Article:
Rueland Frueauf the Elder, Portrait of the painter Jobst Seyfrid, around 1495 © Belvedere, Vienna

VIENNA.- This exhibition at the Upper Belvedere focuses on the works of the Late Gothic painter Rueland Frueauf the Elder and his workshop. It has been organized to display the panels from Frueauf’s Salzburg altarpiece following the painstaking conservation work undertaken by the Belvedere. These works are at the heart of the exhibition about the generation of artists preceding Albrecht Dürer, who are so rarely placed in the spotlight. 

Rueland Frueauf the Elder was probably born around 1440/50. He first lived and worked in Salzburg and later on, from the 1480s, in Passau, where he completed the painting of the town hall, taking over from the official city painter. Frueauf the Elder, who died in Passau in 1507, can be regarded as one of the greatest Late Gothic painters in the German-speaking area. 


Rueland Frueauf the Younger, Boar Hunt, around 1505 © Klosterneuburg, Monastery Museum

At the heart of the exhibition are eight altarpiece panels by the artist. These scenes from the Passion and the Life of the Virgin were painted in 1490/91, presumably for St. Peter’s Church in Salzburg, and they are the starting point for questions of attribution concerning the many works associated with the Frueauf circle. A further masterpiece by the artist in the Belvedere’s collection is the portrait of a man, whom recent discoveries in the archives have identified as the Passau-based painter Jobst Seyfrid. “For this exhibition, we were able to bring together more works by the Frueauf group than have ever before been shown at one place. This opens up new perspectives on these extremely valuable paintings that have long preoccupied art history scholars and interested museum visitors,” said Björn Blauensteiner, the curator of the exhibition. 


Rueland Frueauf the Elder, Carrying of the Cross, around 1490-91. Photo: Johannes Stoll © Belvedere, Vienna

Besides the oeuvre of Frueauf the Elder, the exhibition also presents a selection of works by artists from his circle. These include several examples by the Master of Großgmain that are striking for their exquisite painting technique. Thanks to generous loans from Klosterneuburg Monastery art collections, all of the known works by Frueauf’s son, Rueland Frueauf the Younger, are also on display, including the famous Legend of Saint Leopold. This first juxtaposition of the younger Frueauf’s oeuvre with his father’s work means that both painters can be compared in detail and promises plenty of food for thought concerning questions surrounding the Frueauf circle. “The combination of works by the Frueauf father and son offers Klosterneuburg Monastery the unique opportunity to re-evaluate major works from its own picture gallery and see them in a fresh light. I am delighted about this temporary ‘family reunion’ after over 500 years,” said Wolfgang Christian Huber, custodian of the art collections at Klosterneuburg Monastery. 


Rueland Frueauf the Elder, Crucifixion, around 1490-91. Photo: Johannes Stoll © Belvedere, Vienna

The Salzburg altarpiece panels showing scenes from the Passion and the Life of the Virgin are in the Belvedere’s collection and have been painstakingly conserved in recent years. What was different about this project was that it was partially carried out as a public restoration at the Upper Belvedere and was thus made accessible to visitors. One particular challenge for the conservators was that the panels, originally painted on both sides, had been separated in the 1920s and 1930s. For a long time, this was common practice in order to be able to present both sides of the panels at the same time. However, the paintings were left very fragile as a result. A major aim of this conservation project was therefore to improve the stability of the paintings and secure the layers of paint. A further objective was to respectfully draw out the beauty of Rueland Frueauf the Elder’s unique art. Stella Rollig, CEO of the Belvedere, said: “The altarpiece panels by Rueland Frueauf the Elder are an example of the outstanding achievements of the Belvedere’s Conservation Department. The exhibition is the output of years of meticulous work – almost detective work – that has safeguarded the future existence of these masterpieces from the Late Gothic period.”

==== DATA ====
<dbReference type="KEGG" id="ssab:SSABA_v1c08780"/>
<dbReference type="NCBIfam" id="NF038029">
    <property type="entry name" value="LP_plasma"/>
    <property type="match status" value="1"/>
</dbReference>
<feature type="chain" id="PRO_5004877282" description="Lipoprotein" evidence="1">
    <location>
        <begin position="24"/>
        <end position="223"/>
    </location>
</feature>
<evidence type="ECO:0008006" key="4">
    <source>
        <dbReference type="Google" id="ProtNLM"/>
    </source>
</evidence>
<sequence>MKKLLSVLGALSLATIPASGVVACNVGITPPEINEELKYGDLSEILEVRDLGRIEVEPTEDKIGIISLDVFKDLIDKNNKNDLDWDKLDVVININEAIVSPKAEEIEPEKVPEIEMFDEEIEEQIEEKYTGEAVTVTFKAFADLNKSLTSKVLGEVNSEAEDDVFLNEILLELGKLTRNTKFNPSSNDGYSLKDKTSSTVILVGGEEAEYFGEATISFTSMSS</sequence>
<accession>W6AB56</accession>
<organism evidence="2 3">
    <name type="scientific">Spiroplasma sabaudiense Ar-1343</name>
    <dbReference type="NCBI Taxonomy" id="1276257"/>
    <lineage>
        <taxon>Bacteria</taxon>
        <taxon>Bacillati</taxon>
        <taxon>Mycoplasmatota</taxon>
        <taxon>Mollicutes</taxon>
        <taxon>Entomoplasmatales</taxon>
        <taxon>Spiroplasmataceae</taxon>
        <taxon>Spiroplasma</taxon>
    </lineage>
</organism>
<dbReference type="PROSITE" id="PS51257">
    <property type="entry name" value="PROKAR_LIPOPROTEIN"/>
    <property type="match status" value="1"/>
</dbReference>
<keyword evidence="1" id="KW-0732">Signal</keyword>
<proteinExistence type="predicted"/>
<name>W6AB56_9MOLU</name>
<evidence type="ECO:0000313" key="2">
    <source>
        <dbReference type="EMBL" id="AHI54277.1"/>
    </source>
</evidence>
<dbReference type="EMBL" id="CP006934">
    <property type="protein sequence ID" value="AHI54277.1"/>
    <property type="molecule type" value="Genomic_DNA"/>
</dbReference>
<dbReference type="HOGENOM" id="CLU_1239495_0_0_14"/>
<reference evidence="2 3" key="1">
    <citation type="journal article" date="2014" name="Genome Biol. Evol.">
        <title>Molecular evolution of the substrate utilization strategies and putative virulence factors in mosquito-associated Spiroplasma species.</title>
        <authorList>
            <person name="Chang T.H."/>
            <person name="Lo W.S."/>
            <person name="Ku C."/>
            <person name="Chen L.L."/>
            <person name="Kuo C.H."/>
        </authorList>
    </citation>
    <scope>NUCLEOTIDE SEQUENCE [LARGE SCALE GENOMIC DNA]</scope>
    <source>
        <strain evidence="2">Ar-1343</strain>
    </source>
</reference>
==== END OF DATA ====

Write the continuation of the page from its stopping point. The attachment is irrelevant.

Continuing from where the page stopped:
Rueland Frueauf the Elder, Flagellation of Christ, around 1490-91. © Belvedere, Vienna

In addition to the eight paintings from the Salzburg altarpiece, many other works from the Frueauf group were examined in preparation for the exhibition. The underdrawings hidden beneath layers of paint were brought to light using infrared reflectography, revealing original ideas that had actually been abandoned centuries ago. These paintings were also examined using X-rays and pigment analysis, ultraviolet light, raking light, and also under the microscope. The results are presented in the exhibition and published in the accompanying catalogue, the first monograph about Rueland Frueauf the Elder for over seventy years.  


Master of Großgmain, Saint Augustine, around 1498 © Belvedere, Vienna

The exhibition is curated by Björn Blauensteiner and has been organized in collaboration with Klosterneuburg Monastery. Exhibitions in the series Masterpieces in Focus are made possible by the generous support of the Dorotheum. The exhibition is accompanied by a catalogue.

November 23, 2017 to March 11, 2018


Exhibition view "Rueland Frueauf the Elder and his Circle". Photo: Johannes Stoll © Belvedere, Wien.


Exhibition view "Rueland Frueauf the Elder and his Circle". Photo: Johannes Stoll © Belvedere, Wien.


Exhibition view "Rueland Frueauf the Elder and his Circle". Photo: Johannes Stoll © Belvedere, Wien.



Exhibition view "Rueland Frueauf the Elder and his Circle". Photo: Johannes Stoll © Belvedere, Wien.


Exhibition view "Rueland Frueauf the Elder and his Circle". Photo: Johannes Stoll © Belvedere, Wien.